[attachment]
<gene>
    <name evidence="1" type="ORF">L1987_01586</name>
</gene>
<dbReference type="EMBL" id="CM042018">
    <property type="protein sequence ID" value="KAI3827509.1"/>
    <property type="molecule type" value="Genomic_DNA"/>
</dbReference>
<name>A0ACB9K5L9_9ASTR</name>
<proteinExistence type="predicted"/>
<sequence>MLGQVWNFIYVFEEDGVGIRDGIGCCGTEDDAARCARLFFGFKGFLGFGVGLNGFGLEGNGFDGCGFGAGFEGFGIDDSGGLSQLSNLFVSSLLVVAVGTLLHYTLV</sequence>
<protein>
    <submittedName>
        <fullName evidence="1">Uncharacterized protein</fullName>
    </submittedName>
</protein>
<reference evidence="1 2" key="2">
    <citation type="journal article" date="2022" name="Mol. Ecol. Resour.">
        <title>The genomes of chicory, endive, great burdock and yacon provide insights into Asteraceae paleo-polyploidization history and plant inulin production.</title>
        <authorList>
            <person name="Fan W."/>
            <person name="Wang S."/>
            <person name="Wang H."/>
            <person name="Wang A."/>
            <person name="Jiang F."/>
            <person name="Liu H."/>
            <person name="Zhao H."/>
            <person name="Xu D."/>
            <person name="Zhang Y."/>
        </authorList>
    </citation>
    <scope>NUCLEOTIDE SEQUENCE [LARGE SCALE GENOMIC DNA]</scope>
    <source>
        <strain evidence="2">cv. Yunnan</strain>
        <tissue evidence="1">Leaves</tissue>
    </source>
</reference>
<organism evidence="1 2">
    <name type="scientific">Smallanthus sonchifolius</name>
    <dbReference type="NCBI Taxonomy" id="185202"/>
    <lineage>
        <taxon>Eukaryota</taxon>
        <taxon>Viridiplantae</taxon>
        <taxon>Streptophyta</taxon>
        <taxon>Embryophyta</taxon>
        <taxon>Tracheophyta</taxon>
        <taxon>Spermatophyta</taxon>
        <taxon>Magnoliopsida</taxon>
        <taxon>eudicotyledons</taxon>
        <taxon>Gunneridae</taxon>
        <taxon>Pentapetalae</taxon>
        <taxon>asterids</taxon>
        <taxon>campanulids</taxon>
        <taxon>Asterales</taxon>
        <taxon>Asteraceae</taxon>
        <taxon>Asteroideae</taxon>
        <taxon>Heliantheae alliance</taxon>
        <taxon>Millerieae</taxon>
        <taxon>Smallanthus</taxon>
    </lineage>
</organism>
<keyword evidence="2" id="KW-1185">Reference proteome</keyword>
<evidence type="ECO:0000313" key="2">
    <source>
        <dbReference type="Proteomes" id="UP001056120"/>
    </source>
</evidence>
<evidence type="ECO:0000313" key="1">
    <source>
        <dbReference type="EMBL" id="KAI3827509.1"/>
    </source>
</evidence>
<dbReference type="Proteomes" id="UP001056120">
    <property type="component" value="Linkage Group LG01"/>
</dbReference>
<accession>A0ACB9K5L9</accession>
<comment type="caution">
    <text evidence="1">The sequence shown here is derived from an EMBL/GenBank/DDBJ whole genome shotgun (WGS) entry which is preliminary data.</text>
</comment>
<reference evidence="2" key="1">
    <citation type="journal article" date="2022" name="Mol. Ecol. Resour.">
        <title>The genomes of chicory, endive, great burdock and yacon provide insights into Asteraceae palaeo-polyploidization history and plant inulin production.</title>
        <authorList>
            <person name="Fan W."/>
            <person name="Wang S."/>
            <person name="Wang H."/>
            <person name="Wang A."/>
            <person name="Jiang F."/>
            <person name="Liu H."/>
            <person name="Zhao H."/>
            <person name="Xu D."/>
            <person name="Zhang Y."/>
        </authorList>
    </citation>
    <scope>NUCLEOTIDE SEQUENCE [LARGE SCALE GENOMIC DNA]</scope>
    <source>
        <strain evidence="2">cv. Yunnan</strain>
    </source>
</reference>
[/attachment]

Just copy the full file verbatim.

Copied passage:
<gene>
    <name evidence="1" type="ORF">L1987_01586</name>
</gene>
<dbReference type="EMBL" id="CM042018">
    <property type="protein sequence ID" value="KAI3827509.1"/>
    <property type="molecule type" value="Genomic_DNA"/>
</dbReference>
<name>A0ACB9K5L9_9ASTR</name>
<proteinExistence type="predicted"/>
<sequence>MLGQVWNFIYVFEEDGVGIRDGIGCCGTEDDAARCARLFFGFKGFLGFGVGLNGFGLEGNGFDGCGFGAGFEGFGIDDSGGLSQLSNLFVSSLLVVAVGTLLHYTLV</sequence>
<protein>
    <submittedName>
        <fullName evidence="1">Uncharacterized protein</fullName>
    </submittedName>
</protein>
<reference evidence="1 2" key="2">
    <citation type="journal article" date="2022" name="Mol. Ecol. Resour.">
        <title>The genomes of chicory, endive, great burdock and yacon provide insights into Asteraceae paleo-polyploidization history and plant inulin production.</title>
        <authorList>
            <person name="Fan W."/>
            <person name="Wang S."/>
            <person name="Wang H."/>
            <person name="Wang A."/>
            <person name="Jiang F."/>
            <person name="Liu H."/>
            <person name="Zhao H."/>
            <person name="Xu D."/>
            <person name="Zhang Y."/>
        </authorList>
    </citation>
    <scope>NUCLEOTIDE SEQUENCE [LARGE SCALE GENOMIC DNA]</scope>
    <source>
        <strain evidence="2">cv. Yunnan</strain>
        <tissue evidence="1">Leaves</tissue>
    </source>
</reference>
<organism evidence="1 2">
    <name type="scientific">Smallanthus sonchifolius</name>
    <dbReference type="NCBI Taxonomy" id="185202"/>
    <lineage>
        <taxon>Eukaryota</taxon>
        <taxon>Viridiplantae</taxon>
        <taxon>Streptophyta</taxon>
        <taxon>Embryophyta</taxon>
        <taxon>Tracheophyta</taxon>
        <taxon>Spermatophyta</taxon>
        <taxon>Magnoliopsida</taxon>
        <taxon>eudicotyledons</taxon>
        <taxon>Gunneridae</taxon>
        <taxon>Pentapetalae</taxon>
        <taxon>asterids</taxon>
        <taxon>campanulids</taxon>
        <taxon>Asterales</taxon>
        <taxon>Asteraceae</taxon>
        <taxon>Asteroideae</taxon>
        <taxon>Heliantheae alliance</taxon>
        <taxon>Millerieae</taxon>
        <taxon>Smallanthus</taxon>
    </lineage>
</organism>
<keyword evidence="2" id="KW-1185">Reference proteome</keyword>
<evidence type="ECO:0000313" key="2">
    <source>
        <dbReference type="Proteomes" id="UP001056120"/>
    </source>
</evidence>
<evidence type="ECO:0000313" key="1">
    <source>
        <dbReference type="EMBL" id="KAI3827509.1"/>
    </source>
</evidence>
<dbReference type="Proteomes" id="UP001056120">
    <property type="component" value="Linkage Group LG01"/>
</dbReference>
<accession>A0ACB9K5L9</accession>
<comment type="caution">
    <text evidence="1">The sequence shown here is derived from an EMBL/GenBank/DDBJ whole genome shotgun (WGS) entry which is preliminary data.</text>
</comment>
<reference evidence="2" key="1">
    <citation type="journal article" date="2022" name="Mol. Ecol. Resour.">
        <title>The genomes of chicory, endive, great burdock and yacon provide insights into Asteraceae palaeo-polyploidization history and plant inulin production.</title>
        <authorList>
            <person name="Fan W."/>
            <person name="Wang S."/>
            <person name="Wang H."/>
            <person name="Wang A."/>
            <person name="Jiang F."/>
            <person name="Liu H."/>
            <person name="Zhao H."/>
            <person name="Xu D."/>
            <person name="Zhang Y."/>
        </authorList>
    </citation>
    <scope>NUCLEOTIDE SEQUENCE [LARGE SCALE GENOMIC DNA]</scope>
    <source>
        <strain evidence="2">cv. Yunnan</strain>
    </source>
</reference>